12. A beautifully narrated story ~ I like how you painted her character, rich, colorful as her lipstick and bold as the comet car ~ A treat to read this morning ~

  13. Very much like a country song of love lost, regrets and life's turns. Imagery is wonderful. I quite enjoyed the read, though a sad story.

  14. This is great, excellent. This would make a great book.

  15. lotsof neat details - pretty cool

  16. Fantastic story - "and that's how one word can break your heart". So powerful. The punch of a novel in a poem. Great write, kiddo!

  17. I agree that the narrative aspect really drives this forward. Also felt the lyrical nature of country music in this. Wonderful writing Jennifer.

  18. Two great characters emerge here, my favorite being the one who vows to keep her sky.

  19. This provoked a rush a memories from me...this woman was a woman named Joan

    I absolutely loved every word of this

  20. You tell her true and make sure the reader understands. An epic tale condensed into a poem. Strong and tight.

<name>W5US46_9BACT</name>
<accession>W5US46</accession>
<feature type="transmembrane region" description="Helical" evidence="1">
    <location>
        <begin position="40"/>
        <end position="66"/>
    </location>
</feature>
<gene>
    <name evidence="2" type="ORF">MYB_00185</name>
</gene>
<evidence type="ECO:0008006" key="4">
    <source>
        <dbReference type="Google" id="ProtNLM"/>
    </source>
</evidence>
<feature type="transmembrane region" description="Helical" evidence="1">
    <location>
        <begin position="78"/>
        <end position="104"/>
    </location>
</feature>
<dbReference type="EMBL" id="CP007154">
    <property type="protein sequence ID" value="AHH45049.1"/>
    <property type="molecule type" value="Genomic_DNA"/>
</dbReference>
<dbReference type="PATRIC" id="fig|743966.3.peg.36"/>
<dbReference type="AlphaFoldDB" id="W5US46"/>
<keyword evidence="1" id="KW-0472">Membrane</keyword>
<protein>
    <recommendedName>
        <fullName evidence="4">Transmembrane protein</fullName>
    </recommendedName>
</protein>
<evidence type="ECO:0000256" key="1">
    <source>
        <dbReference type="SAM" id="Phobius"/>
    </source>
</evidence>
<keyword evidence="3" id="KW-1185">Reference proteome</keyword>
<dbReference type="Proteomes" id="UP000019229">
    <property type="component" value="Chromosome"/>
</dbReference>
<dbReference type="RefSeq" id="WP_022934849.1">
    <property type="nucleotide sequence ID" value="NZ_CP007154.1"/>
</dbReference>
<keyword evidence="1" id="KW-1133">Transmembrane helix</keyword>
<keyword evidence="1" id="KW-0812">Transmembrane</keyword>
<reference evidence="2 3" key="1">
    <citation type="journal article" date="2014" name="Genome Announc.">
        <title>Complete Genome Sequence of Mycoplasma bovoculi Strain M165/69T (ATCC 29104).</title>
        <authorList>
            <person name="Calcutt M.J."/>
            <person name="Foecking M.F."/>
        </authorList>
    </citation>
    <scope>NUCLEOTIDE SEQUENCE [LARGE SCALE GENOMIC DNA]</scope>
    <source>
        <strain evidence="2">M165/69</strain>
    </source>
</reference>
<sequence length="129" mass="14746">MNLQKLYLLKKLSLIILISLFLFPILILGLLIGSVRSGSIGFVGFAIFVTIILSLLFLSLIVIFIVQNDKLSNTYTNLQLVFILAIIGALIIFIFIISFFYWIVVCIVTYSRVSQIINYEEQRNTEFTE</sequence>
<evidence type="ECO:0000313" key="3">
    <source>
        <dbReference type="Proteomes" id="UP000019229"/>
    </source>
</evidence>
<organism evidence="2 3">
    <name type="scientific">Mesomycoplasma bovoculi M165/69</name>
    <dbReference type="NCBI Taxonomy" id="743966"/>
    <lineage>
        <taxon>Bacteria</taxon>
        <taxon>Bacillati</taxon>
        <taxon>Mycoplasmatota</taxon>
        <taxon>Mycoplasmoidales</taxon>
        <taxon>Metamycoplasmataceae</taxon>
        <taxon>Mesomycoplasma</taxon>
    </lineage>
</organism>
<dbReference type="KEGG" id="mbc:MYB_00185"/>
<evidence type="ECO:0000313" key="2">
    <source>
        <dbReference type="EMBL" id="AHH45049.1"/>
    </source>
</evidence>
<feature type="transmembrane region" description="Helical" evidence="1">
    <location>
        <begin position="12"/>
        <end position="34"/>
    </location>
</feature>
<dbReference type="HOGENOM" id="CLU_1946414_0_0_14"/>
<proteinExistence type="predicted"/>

21. From the first line to the last, I cared about her! You drew me in to the story and held me there until the ending! Nicely done!

  22. Beautifully scripted to capture the ethos of a tragic 20th century North American female archetypal character that all of us can relate to and many of us have known. Lovely story telling.

  23. This is a beautiful poem and story. I may think of her on and off today.

  24. a touching emotional story beautifully written in verses captivating the readers from the start to the end.personification of the fate of comet & the scene of mom &son was piercing the heart..Jennifer a superb story teller.GOD<3U

  25. oh, i loved the voice in this, and those last lines especially! what a story, and exquisitely told.

  26. Don't exactly know why I picked this as the first piece to read from the poets united site. But after having read it I immediately joined . . . thinking I have a long way to go to even approach this level of quality!

  27. What a wonderful poem! What a wonderful story!f

  28. The only reason I am not requesting this for my 'I Wish I'd Written This' spot is that it's already getting the exposure it deserves.


Thank you for your thoughts!